Written paper (50%) – Due December 10. An evaluation rubric will be made available as a guide as we draw closer to the due date. Follow the broad guidelines mentioned above and listed in the course notes.
Not providing a draft to your peers for reviews will reduce your project grade by 5%.

Group presentation

You should form groups of 3 members. You will select a refereed journal article to present in class. I will provide a list of acceptable articles, but you may also find one and check with me if it is acceptable. You will need to get approval for your article choice even if it is from the list so that every group is presenting a different article. Thus you should try to choose early to get the one you want. You should plan on between 10-12 minutes of material discussing their research design, research question, data utilized, summarizing and presenting the results. The group should be prepared to field questions from the audience.


These are essential practice for you. Most of the work will come from the texts. Homework is due a few hours before the beginning of class. No late work will be accepted.

College of Business Citation Guidelines and Plagiarism Reminder

Niagara University business students are asked to use the APA citation style. We recommend the Cornell University guide which can be accessed at: We encourage you to use the “specific parts of a source” format found in the Cornell guide which includes author, year and page number in parentheses, i.e. (Smith, 2005, p. 42). At the end of the Cornell APA style guide are formats for web sites, blogs, etc. Please note that the APA style also requires a bibliography “Reference list” at the end of the paper in addition to internal parenthetical references.

Academic Integrity Reminder:

These are the most common plagiarism problems seen at Niagara University among students referred to the Academic Integrity Board.   Please strive to maintain the highest academic standards.

University Statement on Academic Integrity:

Academic honesty – being honest and truthful in academic settings, especially in the communication and presentation of ideas – is required to experience and fulfill the mission of Niagara University. Academic dishonesty – being untruthful, deceptive, or dishonest in academic settings in any way – subverts the university mission, harms faculty and students, damages the reputation of the university, and diminishes public confidence in higher education. All members of the university community share the responsibility for creating conditions that support academic integrity. Students must abstain from any violations of academic integrity and set examples for each other by assuming full responsibility for their academic and personal development, including informing themselves about and following the university's academic integrity policy. Violations of academic integrity include but are not limited to the following categories: cheating; plagiarism; fabrication; falsification or sabotage of research data; destruction or misuse of the university's academic resources, alteration or falsification of academic records; academic misconduct; complicity; and copyright violation. This policy applies to all courses, program requirements, and learning contexts in which academic credit is offered, including experiential and service-learning courses, study abroad programs, internships, student teaching and the like. Please refer to the undergraduate catalogue for Niagara University’s policy on academic integrity or access the policy online,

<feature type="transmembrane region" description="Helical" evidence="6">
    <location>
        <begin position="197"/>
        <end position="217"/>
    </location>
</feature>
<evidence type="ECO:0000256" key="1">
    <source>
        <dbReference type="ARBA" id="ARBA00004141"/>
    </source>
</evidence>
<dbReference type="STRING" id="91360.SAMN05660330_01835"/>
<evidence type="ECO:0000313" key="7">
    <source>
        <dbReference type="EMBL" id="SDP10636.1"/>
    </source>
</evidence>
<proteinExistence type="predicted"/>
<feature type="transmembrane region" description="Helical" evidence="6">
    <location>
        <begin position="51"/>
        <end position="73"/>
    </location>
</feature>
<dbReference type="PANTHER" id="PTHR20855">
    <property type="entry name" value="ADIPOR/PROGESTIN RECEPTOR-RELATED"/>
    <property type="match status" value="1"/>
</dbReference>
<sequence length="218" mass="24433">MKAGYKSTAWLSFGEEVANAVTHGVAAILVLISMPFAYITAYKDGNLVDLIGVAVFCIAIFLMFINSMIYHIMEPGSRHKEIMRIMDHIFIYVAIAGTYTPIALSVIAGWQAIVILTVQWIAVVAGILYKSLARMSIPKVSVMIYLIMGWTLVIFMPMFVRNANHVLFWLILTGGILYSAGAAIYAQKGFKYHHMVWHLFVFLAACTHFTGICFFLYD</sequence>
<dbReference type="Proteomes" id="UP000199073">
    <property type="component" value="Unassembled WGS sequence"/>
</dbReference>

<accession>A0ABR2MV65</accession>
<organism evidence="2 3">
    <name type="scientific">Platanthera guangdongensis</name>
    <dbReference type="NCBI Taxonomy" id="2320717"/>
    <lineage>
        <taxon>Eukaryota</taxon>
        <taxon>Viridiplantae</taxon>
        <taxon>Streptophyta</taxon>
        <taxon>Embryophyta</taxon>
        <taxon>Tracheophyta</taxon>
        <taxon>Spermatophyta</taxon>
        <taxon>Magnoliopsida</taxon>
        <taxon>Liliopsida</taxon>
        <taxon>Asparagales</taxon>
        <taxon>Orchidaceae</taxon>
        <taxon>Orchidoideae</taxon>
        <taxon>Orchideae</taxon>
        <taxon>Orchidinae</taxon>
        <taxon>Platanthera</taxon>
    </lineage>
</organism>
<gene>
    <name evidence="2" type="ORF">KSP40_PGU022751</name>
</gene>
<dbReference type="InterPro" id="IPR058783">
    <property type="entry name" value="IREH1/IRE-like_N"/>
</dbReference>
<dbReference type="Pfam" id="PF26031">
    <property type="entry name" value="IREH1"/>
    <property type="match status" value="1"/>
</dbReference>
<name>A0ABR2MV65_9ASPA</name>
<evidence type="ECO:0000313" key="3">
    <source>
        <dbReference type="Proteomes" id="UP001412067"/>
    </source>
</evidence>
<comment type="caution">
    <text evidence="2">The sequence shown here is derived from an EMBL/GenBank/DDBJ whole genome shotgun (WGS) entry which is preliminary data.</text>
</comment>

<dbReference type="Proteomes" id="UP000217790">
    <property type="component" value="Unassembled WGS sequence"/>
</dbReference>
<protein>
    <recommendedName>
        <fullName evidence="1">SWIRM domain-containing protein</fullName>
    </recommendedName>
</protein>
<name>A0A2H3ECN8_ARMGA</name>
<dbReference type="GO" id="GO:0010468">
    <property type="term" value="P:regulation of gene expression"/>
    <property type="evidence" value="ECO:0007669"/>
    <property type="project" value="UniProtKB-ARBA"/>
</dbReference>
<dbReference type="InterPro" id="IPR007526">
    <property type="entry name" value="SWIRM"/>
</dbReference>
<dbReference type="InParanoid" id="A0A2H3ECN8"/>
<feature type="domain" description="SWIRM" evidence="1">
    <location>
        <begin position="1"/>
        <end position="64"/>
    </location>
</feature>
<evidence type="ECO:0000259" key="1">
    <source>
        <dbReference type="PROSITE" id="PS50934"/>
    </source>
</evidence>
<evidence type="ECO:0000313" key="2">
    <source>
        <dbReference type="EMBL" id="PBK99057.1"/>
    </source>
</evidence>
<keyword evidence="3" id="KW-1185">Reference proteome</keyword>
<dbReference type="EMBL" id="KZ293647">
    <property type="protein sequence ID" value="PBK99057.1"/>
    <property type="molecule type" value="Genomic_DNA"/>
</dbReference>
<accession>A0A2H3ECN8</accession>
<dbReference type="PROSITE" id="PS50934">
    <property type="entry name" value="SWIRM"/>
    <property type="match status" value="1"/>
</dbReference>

Additional note from the instructor: I take academic integrity seriously. Every semester I have some students violate these standards, and they almost always are students who simply do not know how to produce their own ideas and give credit to others for theirs. It is your responsibility know academic ethical standards. For instance, rewording an article from The Economist (putting it “in your own words”) without attribution is still plagiarism.

Inclusivity, Diversity & Support for Students at Niagara University

Niagara University supports a learning environment that fosters inclusiveness where diversity is respected and valued. It is expected that students in this class will respect differences and develop an understanding of how other people’s perspectives, behaviors, and worldviews may be different from their own. Students are always encouraged to meet with faculty as early as possible in the semester to discuss their needs or concerns. Students may also seek additional assistance from a variety of resources available on campus such as academic support, counseling services, disability services, etc. For more information on these resources, please visit

Chronological Outline of Topics to be Covered:

  1. R, review, goals, and data
  2. Experimental design, the scientific method, and the hard problem of economtrics
  3. Cross-section linear regressions
    1. The model
    2. Estimating the model
    3. Inference
    4. Multiple regression
  4. Advanced regression topics
    1. Models with dummy variable regressors
    2. Difference-in-differences
    3. Instrumental variables
    4. Qualitative dependent variables